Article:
Max Stahl, staff writer
Imagine you are in a room. Imagine it is cold outside, but the room is warm. Imagine the hearth is crackling with a vibrant flame, and you are sitting in front of the fire, its irresistible heat caressing your numb and shivering flesh. Imagine you’re wearing your favorite sweater. Imagine you are well-rested, unstressed and happy. Imagine warm chocolate chip cookies that smell like heaven are cooling on the kitchen counter. Imagine it is snowing outside, even though it never snows in Southern California. Imagine any of the myriad holiday season clichés and the quaint, cozy, almost sedative warmth they afford this otherwise dismal time of year. Imagine them, because, if you’re like me, they will never come true.
As students progress through high school, winter break becomes more and more fraught with time-squelching school assignments and other academic obligations. Ninth grade isn’t so bad: over the break, freshmen might find themselves saddled with a biology packet, book report or history project. Tenth grade, much like ninth grade, tends not to present students with overly burdensome workloads, although AP classes may make winter break more stressful for sophomores than for freshmen. Eleventh grade, the most academically rigorous year, dramatically elevates the amount of vacation time one has to spend working working. In addition to whatever homework assignments high school juniors may have (such as AP U.S.History packets and research papers), they must also prepare for the SAT, a rather time consuming activity. As for twelfth grade, two words sum up their break pretty nicely: college apps. Indeed many, if not most, seniors will spend their winter breaks writing supplement essays for individual colleges in order to meet their January deadlines.
The question persists: is winter break really a break? Well, yes and no. It is a break in the sense that students get two weeks off from school. Most will spend a good portion of those two weeks sleeping in, and most will not do as much work as they would in school.
But winter break is also not a break. A true vacation would mean a reprieve from work. Winter break is far from that. As a junior, I know that I will have to spend several hours during most days doing homework and preparing for the SAT. My parents have already assured me that my two weeks off will be relaxing, but not particularly fun.
Winter recess should not have such a contradictory nature. It should be one thing only, and that is a break. Understandably, some obligations are unavoidable. There is little I can do about SAT preparations; this is the only time I have for them. There is little seniors can do about college apps; they have been working all year on their apps, and winter break is the time to make the final push to finish them before they are due. There is little any of us can do about travel plans, extracurriculars or visits from our annoying relatives we see only around the holidays.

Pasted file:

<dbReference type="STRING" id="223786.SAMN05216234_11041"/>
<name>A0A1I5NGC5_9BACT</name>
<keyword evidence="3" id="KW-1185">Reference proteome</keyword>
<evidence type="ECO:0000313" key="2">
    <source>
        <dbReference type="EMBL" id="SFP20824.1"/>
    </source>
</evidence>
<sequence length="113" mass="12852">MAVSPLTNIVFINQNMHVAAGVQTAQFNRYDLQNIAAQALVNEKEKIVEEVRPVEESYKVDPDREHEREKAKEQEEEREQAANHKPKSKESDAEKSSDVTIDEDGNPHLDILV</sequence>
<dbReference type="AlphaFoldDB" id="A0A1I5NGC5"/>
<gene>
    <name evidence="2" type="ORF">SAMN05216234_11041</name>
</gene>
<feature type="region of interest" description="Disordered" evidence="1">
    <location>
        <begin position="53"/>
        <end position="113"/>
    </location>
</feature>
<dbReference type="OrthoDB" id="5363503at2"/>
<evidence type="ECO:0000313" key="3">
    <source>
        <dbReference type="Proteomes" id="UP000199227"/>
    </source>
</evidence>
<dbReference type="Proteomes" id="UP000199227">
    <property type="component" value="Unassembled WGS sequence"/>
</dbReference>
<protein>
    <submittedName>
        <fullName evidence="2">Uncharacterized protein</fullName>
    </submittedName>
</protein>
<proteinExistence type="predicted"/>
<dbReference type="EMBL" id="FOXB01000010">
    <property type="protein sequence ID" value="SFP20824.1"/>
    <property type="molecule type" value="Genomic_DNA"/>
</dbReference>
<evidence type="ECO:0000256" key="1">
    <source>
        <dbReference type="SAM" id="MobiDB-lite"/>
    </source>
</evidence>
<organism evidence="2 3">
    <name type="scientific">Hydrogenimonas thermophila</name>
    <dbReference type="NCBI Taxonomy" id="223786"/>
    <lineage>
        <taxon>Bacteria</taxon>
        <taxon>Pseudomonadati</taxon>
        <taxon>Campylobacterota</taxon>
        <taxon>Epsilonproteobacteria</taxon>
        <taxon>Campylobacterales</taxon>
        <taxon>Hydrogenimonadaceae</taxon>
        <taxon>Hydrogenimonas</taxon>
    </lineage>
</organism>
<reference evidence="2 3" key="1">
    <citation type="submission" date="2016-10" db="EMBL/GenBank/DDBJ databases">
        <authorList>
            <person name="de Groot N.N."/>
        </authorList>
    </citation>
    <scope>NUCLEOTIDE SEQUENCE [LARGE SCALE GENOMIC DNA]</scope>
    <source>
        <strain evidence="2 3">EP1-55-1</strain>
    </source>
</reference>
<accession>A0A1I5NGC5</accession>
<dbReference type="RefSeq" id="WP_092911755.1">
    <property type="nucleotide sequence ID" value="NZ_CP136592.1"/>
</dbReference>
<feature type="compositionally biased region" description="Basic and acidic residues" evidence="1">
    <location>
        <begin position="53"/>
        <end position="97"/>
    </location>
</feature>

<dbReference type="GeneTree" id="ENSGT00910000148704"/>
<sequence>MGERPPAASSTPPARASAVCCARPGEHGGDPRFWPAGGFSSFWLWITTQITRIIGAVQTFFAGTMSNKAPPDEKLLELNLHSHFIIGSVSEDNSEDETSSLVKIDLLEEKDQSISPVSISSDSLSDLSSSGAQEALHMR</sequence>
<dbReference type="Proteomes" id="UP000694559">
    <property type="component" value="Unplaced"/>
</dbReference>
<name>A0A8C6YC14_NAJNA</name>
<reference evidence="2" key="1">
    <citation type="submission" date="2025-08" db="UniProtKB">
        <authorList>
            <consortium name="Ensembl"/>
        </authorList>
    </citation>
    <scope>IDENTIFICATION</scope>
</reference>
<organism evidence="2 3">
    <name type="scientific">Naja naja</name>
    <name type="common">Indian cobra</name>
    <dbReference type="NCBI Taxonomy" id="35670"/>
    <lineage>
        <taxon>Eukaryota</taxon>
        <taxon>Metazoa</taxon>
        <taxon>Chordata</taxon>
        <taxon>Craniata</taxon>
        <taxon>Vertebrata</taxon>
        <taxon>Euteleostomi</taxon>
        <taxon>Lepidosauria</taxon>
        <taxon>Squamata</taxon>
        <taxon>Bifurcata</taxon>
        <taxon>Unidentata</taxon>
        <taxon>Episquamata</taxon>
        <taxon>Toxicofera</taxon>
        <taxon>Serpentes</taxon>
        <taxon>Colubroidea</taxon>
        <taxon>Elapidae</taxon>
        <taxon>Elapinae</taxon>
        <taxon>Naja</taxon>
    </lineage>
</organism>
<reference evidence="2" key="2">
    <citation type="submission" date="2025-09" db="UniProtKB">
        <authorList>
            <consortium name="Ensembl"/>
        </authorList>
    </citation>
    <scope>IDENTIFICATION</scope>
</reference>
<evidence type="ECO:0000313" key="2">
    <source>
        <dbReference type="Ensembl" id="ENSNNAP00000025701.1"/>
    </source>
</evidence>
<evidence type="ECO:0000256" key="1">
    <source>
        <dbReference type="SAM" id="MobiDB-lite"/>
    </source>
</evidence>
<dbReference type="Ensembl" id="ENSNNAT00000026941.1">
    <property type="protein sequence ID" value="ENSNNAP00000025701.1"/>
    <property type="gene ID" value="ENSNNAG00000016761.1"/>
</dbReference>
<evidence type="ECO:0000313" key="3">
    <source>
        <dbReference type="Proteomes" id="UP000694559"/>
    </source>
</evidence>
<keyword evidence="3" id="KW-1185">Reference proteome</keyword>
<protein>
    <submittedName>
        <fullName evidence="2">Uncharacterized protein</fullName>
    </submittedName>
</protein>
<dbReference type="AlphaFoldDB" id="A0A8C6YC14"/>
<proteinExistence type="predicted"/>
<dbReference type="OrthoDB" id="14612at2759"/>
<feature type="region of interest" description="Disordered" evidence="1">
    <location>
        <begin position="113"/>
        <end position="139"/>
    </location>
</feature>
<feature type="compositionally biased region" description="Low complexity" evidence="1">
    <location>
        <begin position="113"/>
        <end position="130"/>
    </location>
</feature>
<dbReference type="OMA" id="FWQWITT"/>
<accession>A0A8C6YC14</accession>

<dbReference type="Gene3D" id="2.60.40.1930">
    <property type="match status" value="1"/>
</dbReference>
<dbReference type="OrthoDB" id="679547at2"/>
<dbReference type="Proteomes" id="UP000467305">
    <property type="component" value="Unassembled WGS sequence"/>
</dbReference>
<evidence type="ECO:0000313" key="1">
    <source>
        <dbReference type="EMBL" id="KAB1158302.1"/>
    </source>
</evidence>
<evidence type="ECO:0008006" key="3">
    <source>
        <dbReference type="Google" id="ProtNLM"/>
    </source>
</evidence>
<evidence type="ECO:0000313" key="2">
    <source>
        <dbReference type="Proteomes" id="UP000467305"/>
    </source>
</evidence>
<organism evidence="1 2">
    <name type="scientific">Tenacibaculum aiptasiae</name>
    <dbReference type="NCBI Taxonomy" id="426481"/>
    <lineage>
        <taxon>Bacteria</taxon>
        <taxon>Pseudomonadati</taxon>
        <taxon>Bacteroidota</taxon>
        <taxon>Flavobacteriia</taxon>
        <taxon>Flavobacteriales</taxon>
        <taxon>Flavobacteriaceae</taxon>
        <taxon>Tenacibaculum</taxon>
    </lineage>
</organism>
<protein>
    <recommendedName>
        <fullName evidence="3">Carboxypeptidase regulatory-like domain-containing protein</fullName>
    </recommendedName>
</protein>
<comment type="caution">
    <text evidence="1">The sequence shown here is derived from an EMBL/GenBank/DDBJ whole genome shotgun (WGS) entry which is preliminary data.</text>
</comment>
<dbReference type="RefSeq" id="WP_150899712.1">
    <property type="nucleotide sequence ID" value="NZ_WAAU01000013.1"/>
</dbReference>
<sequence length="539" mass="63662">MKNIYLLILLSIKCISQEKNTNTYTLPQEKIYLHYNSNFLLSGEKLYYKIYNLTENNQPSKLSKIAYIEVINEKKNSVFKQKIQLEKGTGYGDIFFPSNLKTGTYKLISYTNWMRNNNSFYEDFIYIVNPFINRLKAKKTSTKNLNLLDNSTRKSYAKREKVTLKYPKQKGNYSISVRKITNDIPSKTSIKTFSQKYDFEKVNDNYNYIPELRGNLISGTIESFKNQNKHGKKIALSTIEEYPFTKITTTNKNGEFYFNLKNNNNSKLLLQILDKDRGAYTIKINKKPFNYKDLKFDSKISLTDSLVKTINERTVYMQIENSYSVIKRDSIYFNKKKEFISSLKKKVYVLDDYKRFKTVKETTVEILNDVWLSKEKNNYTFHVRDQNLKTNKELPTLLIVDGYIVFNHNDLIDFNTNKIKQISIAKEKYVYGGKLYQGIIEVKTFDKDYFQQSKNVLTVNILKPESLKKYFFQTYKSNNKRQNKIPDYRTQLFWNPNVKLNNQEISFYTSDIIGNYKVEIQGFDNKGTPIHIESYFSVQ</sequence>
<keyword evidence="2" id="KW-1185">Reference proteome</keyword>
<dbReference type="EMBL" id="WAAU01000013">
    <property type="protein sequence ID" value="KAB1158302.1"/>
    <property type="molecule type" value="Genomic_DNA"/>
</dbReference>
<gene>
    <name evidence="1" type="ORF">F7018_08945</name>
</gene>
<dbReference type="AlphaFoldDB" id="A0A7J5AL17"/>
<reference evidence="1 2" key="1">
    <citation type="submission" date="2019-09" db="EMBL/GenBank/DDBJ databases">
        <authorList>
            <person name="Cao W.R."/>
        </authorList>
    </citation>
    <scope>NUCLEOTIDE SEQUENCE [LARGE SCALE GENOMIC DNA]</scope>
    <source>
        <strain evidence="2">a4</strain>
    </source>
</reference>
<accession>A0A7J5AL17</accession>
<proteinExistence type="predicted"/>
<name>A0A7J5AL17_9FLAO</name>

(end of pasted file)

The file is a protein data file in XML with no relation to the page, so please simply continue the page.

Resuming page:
But schoolwork is avoidable. Not in the sense that students can choose not to do it, but in the sense that teachers can and should find ways to avoid giving vacation homework. Some teachers acknowledge our need for a break and assign nothing over the vacation. Others, however, do not. We deserve to be rewarded for our hard work and sleep deprivation with two weeks of rest, not two weeks of homework.
But no matter. As much fun as it is to vilify teachers, I really can’t fault them for assigning work over the break (for the most part); they’re just trying to do their jobs. The fact that vacation work is inescapable
13,500 rockets have hit Israel since 2001. That’s three rockets per day have, on average. 8,500 rockets have hit Israel since it unilaterally withdrew from Gaza in 2005. 5,000,000 Israelis live within Hamas rocket range. Can you imagine going to school one day and not being entirely sure you will be able to come home and hug your parents? In 2011, Hamas fired an anti-tank missile at an Israeli school bus. Israel does not target civilians. It’s simply not the truth. Imagine if one rocket landed in Los Angeles. How would the world react?
Don’t forget Gilad Shalit. Don’t forget the brutal murder of the Fogel family on Shabbat in 2011. Don’t forget how Israel has wanted peace from the beginning, but that most Palestinians and Arabs want a one-state solution: Palestine. Don’t forget that Hamas refuses to recognize Israel’s right to exist. Don’t forget that Israel has given up major land assets in peace propositions for peace, but they have been rejected by the Palestinian Authority. I’m not saying that Israel is perfect, but I’m saying that Israel has done its part in attempting to propose peace and in protecting civilians. Israel has the right to defend itself, as does every other country.
Israel specifically targets military assets with maximum possible precision, while Hamas randomly fires rockets at Israeli cities. No precision, no accuracy. Hamas’s use of civilians as human shields showcases this as well. The terrorist organization stores rockets and weapons in buildings housing civilians, forcing Israel to decide whether to care is disappointing, but it is also inevitable. It’s just a fact of high school life.
In spite of everything, I still thirst for my two weeks away from school I thirst for two weeks of relaxation, for time to watch movies and cavort with my friends and, most of all, sleep. Sure, I’ll have to do some work (actually, a lot of work) in between, but at least it’ll be better than going to school.
This is what winter break has become. It is far from ideal, but at least it’s better than going to school.